A trust deed is a formal, legally binding document that transfers part or all of the
debtor’s assets (money and property) to a trustee to manage for the benefit of the creditors.
The trustee will probably ask the debtor to pay a sum over to them from their income on a regular
basis (similar to an informal debt management programme or DAS). This is a private arrangement
between a debtor and creditors. This is typically paid over a 48 Month period and the remainder of the
debt is written off.
The advantages of a trust deed for the debtor are
Your Trustee will deal with all creditor correspondence and queries.
All interest and charges on the debts are frozen on the date the Trust Deed is signed.
Once the Trust Deed has been given protected status, no further action can be taken against you by your creditors.
Will enable you to make a single payment each month during the term of the deed.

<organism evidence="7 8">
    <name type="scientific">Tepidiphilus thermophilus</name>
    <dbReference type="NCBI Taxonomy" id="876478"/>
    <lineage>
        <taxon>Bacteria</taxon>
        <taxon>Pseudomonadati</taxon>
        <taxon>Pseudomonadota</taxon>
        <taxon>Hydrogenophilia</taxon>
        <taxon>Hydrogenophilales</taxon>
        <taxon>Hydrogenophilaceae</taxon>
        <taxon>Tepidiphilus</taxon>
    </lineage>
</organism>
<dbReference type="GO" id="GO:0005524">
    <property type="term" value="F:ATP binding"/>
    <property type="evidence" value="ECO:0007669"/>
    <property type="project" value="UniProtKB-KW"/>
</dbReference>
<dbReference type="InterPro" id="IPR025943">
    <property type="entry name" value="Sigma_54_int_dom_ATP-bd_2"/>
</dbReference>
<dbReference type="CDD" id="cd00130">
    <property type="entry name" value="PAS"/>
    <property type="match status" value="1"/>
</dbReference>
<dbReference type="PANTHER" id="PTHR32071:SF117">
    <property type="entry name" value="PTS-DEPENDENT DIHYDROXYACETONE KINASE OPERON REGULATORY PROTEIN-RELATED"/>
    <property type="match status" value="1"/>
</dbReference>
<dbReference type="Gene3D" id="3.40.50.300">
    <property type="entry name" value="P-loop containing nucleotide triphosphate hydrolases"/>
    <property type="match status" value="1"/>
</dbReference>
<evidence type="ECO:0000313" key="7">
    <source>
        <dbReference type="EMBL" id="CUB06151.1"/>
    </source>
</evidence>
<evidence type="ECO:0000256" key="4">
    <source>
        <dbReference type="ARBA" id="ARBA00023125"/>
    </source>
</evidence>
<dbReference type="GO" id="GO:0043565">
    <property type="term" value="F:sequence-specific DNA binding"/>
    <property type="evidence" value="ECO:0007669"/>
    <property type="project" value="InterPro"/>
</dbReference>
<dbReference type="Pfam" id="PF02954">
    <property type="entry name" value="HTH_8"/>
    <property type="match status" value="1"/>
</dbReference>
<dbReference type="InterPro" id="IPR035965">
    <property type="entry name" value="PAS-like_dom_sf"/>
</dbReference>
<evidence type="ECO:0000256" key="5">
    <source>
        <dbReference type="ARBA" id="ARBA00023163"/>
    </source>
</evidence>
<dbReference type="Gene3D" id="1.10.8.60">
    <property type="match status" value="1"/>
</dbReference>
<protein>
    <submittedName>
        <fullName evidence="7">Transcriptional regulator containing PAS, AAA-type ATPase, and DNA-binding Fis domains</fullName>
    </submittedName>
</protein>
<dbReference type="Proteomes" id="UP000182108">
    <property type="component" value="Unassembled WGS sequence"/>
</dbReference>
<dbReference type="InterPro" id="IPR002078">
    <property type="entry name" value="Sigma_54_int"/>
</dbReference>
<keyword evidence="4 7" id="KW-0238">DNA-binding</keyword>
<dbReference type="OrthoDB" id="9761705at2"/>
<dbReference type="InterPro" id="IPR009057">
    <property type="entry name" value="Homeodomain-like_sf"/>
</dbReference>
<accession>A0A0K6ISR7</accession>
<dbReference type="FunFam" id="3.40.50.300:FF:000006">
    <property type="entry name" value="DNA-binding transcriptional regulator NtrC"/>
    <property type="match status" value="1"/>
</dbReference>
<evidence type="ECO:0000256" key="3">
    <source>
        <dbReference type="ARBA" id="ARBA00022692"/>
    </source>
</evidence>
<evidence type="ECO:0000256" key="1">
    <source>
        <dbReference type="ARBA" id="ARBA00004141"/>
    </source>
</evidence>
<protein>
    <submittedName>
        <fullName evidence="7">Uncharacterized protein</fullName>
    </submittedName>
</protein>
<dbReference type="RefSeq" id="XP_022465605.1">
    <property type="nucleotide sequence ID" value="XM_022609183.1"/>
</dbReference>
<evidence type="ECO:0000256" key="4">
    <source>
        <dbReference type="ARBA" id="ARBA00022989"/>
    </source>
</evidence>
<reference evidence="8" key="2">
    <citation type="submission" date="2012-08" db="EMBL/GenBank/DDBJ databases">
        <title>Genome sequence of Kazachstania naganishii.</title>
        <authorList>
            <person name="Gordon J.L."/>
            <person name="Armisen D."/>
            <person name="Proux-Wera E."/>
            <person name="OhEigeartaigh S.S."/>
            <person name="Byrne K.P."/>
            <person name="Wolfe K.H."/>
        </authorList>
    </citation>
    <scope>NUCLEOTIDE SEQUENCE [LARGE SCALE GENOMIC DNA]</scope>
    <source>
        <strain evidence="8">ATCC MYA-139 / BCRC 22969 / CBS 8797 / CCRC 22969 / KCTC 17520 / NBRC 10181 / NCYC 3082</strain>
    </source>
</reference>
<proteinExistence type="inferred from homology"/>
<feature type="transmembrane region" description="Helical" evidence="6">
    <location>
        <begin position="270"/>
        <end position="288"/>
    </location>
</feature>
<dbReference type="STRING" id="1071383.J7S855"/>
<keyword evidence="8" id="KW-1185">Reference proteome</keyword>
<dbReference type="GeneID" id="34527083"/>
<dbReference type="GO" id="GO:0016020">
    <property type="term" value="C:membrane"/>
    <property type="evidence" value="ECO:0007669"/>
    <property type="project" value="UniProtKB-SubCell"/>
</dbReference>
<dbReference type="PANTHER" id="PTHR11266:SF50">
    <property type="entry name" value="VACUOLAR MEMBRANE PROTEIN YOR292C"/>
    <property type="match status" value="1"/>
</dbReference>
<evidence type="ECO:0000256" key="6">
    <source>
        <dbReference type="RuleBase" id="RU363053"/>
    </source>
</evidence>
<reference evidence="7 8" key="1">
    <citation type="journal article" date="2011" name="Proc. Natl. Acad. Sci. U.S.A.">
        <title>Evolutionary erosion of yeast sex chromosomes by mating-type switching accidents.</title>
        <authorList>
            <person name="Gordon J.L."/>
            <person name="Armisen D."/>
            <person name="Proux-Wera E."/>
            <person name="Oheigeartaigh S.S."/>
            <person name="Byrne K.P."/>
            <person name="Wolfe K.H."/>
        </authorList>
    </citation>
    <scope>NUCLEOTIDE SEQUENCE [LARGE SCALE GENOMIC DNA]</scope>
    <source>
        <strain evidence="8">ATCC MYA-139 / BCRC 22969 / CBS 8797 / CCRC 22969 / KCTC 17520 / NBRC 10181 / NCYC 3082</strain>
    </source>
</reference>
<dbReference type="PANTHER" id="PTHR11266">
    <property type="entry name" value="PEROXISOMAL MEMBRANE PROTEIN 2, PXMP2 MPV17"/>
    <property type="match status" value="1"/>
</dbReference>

After paying the Trust Deed for the defined term, usually 48 months, any remaining debt is written off.
The Disadvantages of a trust deed for the debtor are
You will be required to release any equity in your property, which could include selling your home if you are unable to remortgage.
Any diligence (debt enforcement) that has already commenced to recover the debts, such as wages or bank account arrestment, will not be stopped by the Trust Deed.
Your credit rating will be affected by entering to a Trust Deed.
If you fail to maintain the payments according to the terms of the trust deed the result may be bankruptcy.
Details are published in the Edinburgh Gazette and added to the Register of Insolvencies.
You cannot acquire further credit over £250 until the Trust Deed has been discharged.
You cannot be a Director of a Limited Company.
What is a protected trust deed?
To become protected, a trust deed must meet certain requirements
The trustee must be a qualified insolvency practitioner
The trust deed must transfer all assets that would be taken over by the trustee as if the debtor had been sequestrated and it must be properly advertised in the Edinburgh Gazette and the trustee must notify known creditors.
It must be properly advertised in the Edinburgh Gazette and the trustee must notify all known creditors